DUBAI: Since its foundation in 2010, the Khayrallah Center at North Carolina State University has pursued its mission to research, archive, and inform the public about the history of the Lebanese diaspora.
One of the center’s standout activities is celebrating Arab culture through the annual Khayrallah Prize, introduced in 2015.
“When you talk about the history of the community, culture is a central aspect of who they are, whether it is day-to-day culture, such as food, or high culture as we imagine it to be such as literature, poetry, and art,” center director, Dr. Akram Khater, told Arab News.
A native of Lebanon, he said: “We wanted to not only recognize but to encourage people to explore the idea of being in the diaspora artistically.”
For the 2020 edition of the prize – which received approximately 100 entries of visual art, plays, poetry, and film – two co-winners have been announced: The New York-based filmmaker Zayn Alexander, and Montreal-based poet and scholar Rula Jurdi Abisaab.
Born in Lebanon, Alexander submitted a 10-minute film, “Abroad,” which he stars in and is the first movie he has directed.
It tells the story of a Lebanese couple, Jad and Rania, who live in New York but are struggling to make it into the movie industry partly due to typecasting of Arab actors. Things take a serious turn when Jad decides to return to Lebanon.
Meanwhile, McGill University professor Abisaab’s Arabic novel, “In a Box of Light,” is centered on the theme of light and enlightenment.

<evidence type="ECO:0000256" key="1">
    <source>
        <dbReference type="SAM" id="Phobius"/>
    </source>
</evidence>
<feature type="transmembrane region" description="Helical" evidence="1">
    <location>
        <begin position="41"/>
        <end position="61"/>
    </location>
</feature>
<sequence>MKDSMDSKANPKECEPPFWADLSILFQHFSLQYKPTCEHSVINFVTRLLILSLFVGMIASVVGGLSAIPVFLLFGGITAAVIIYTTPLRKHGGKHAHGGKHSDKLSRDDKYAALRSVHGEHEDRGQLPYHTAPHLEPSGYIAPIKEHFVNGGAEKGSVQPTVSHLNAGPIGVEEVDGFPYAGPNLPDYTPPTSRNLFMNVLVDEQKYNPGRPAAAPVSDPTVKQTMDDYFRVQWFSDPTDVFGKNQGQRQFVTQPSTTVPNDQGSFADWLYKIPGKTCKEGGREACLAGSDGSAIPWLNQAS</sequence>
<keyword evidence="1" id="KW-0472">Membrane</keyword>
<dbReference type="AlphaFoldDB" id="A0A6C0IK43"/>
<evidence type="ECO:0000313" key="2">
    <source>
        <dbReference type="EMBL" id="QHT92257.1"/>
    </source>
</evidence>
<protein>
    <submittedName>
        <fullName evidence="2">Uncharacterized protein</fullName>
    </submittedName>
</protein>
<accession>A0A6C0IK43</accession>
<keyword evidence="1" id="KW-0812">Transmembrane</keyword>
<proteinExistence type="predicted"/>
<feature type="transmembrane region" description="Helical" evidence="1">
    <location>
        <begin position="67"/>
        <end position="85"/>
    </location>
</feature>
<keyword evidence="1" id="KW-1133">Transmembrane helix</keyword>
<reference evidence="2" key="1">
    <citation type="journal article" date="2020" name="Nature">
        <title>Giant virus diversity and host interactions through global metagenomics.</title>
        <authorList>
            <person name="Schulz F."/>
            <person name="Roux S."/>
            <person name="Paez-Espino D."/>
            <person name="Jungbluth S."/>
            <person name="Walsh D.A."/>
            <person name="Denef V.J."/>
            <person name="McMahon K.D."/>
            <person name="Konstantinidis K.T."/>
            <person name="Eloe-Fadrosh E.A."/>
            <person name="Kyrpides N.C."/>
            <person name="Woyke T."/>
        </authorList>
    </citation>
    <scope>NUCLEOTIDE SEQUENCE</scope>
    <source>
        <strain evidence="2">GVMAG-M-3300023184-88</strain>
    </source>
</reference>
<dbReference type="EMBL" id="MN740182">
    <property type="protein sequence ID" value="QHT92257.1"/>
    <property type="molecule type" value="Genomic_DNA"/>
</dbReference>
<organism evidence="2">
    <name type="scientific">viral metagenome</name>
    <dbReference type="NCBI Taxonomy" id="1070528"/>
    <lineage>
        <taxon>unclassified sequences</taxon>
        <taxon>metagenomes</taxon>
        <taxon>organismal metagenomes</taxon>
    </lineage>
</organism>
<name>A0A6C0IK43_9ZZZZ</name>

Its protagonist is a young Lebanese woman who travels to New York to study filmmaking, encountering people of different backgrounds. Her relationship with an Iraqi man becomes central in her life but is problematic for her family back in a Lebanese village.
Khater noted that the winners’ individual works met the standard of the prize’s ethos.
“We’re looking for something that not only shows a high level of skill in their craft but also material that speaks to the themes of diaspora and immigration, exploring them with honesty, fresh eyes, and depth,” he added.
Both recipients will share the $10,000 prize money. Due to restrictions imposed by the coronavirus disease (COVID-19) pandemic, 2020 was a challenging year for artistic communities around the world, which is why the Khayrallah Prize is a commendable effort to provide some financial help for artistic practitioners.
In normal circumstances, the prize winner would be invited to present their work at a ceremony in Beirut’s Sursock Museum. However, due to the COVID-19 outbreak, a virtual event was expected to be held.